Windsor Spitfires bid on 2011 Memorial Cup



TORONTO — An "arms-length" selection committee now has to sift through all the details it heard today from the four Ontario Hockey League teams - including the Windsor Spitfires - competing to host the 2011 Memorial Cup.

At a news conference held immediately after the final team, the Kingston Frontenacs, made its presentation, Gord Kirke, the committee's legal counsel, said the "key factors" the committee will look at from each bid are: the quality of next year's team, the facilities (the arena, dressing rooms, practice facilities), the ability to fill the arena with fans and keep them entertained, and meeting all the financial requirements.

"I think it's a very difficult task," deciding on which bid is best, "because there are these various factors to take into consideration," said Kirke, who is a non-voting member of the committee. "I think it would depend on each individual member of the committee what weight they'd assign to each of these factors."

The committee members are: Toronto Blue Jays president Paul Beeston; former NHL executive Frank Bonello; NHL vice president Jim Gregory; and the NHL's director of central scouting E.J. McGuire. An announcement on the winner will be made the week of May 3, so the winning team can jet to Brandon, Man., to see how it's hosting the 2010 Memorial Cup May 14 to 23.

The day started with the Barrie Colts, followed by Windsor, then the Mississauga St. Michael's Majors, followed by Kingston.

Dave Branch, commissioner of the Ontario Hockey League, said if there's one factor that weighs more than any other it's the quality of the team. The host team gets automatic entry into the four-team tournament, so the OHL wants to ensure it performs well.

"That is so critical," said Branch.

The last time Windsor hosted the cup was 1981, and has never bid to host since the new selection process came into play in 1996, largely because its old arena, The Barn, was inadequate. The new $71-million WFCU Centre, and other factors such as a Memorial Cup winning team and a near-sellout season, now puts the team in the position to host the tournament.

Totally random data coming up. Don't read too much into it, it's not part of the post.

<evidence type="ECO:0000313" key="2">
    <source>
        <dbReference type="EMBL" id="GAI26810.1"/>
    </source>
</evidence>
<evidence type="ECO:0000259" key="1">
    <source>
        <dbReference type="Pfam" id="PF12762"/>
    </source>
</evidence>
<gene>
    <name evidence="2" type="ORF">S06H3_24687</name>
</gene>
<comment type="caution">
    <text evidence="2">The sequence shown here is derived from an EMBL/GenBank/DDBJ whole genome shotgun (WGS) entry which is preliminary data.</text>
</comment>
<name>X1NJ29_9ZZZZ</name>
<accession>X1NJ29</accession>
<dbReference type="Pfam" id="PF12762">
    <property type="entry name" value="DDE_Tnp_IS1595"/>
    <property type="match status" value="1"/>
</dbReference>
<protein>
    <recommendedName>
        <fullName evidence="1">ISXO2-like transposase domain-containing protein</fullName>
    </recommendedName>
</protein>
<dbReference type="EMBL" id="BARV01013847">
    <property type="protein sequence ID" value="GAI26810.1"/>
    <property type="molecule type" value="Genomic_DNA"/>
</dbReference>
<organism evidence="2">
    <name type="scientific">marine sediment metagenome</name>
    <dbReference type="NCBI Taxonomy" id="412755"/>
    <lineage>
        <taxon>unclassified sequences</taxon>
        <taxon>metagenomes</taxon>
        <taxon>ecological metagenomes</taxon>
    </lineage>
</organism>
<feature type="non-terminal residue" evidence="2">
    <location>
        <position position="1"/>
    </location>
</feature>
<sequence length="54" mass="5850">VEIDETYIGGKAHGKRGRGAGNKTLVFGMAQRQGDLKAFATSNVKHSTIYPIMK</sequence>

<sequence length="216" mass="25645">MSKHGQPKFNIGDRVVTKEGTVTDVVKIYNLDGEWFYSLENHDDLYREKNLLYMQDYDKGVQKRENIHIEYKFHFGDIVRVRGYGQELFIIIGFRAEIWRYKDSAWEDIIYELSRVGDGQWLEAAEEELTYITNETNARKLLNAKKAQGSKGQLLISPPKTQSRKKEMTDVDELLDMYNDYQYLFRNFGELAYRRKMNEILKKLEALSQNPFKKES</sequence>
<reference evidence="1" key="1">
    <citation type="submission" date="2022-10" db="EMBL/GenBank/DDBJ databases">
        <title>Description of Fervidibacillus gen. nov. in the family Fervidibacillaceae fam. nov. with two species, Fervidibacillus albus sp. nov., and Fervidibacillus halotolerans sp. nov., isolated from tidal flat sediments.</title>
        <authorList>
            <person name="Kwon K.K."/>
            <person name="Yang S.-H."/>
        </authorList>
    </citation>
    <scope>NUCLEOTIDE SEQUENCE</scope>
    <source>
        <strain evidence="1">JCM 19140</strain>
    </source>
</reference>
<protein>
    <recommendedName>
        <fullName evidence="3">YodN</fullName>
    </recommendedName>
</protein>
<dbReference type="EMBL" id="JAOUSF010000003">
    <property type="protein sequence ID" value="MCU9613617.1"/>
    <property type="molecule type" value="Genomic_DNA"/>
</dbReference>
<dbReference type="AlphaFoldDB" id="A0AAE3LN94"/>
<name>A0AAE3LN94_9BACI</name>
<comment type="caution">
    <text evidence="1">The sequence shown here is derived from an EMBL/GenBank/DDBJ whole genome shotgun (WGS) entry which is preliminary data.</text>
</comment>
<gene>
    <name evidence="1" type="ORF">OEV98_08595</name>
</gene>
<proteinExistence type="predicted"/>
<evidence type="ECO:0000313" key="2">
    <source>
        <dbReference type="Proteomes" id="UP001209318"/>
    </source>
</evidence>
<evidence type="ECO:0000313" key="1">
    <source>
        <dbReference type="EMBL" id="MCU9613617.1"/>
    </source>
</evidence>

Emerging from their one-hour closed-door pitch this morning, the Spitfires' owners and Windsor Mayor Eddie Francis said they "drilled down" all the reasons Windsor should be picked to host the 2011 Memorial Cup.

"We're excited to have it over and as well we're anxious to find out ... what their decision will be," said team governor Pete Dobrich, speaking on behalf of himself and fellow owners Warren Rychel and Bob Boughner.

Francis said what makes Windsor's bid unique is the high level of passion in the community for the event.

"There is no value that can be placed on being able to secure the 2011 Mastercard Memorial Cup," the mayor said.

The Spitfires' room was set up for a mutli-media presentation, complemented by such visual attractions as blowups of Windsor Star front pages from last year's successful Memorial Cup run, as well as the giant hockey jersey signed by thousands of Spitfire fans.

When Barrie Colts president Howie Campbell left his team's presentation, he told reporters: "Our bid was right on."

It includes a minimum guarantee to the Ontario Hockey League (he wouldn't disclose the amount), numerous outside-the-rink events for players and fans, and a "hockey village" for players at the nearby Horseshoe Valley resort, where all the teams will stay and play.

Each team had 45 minutes to make a presentation, followed by 15 minutes of questions.

Kirke said based on the presentations, any of the teams could host the 10-day event which draws more than $10-million in economic benefits.

"I think the quality was as good as I've ever seen it."

The Spitfires open their Western Conference Ontario Hockey League final against the Kitchener Rangers on Thursday at the WFCU Centre.

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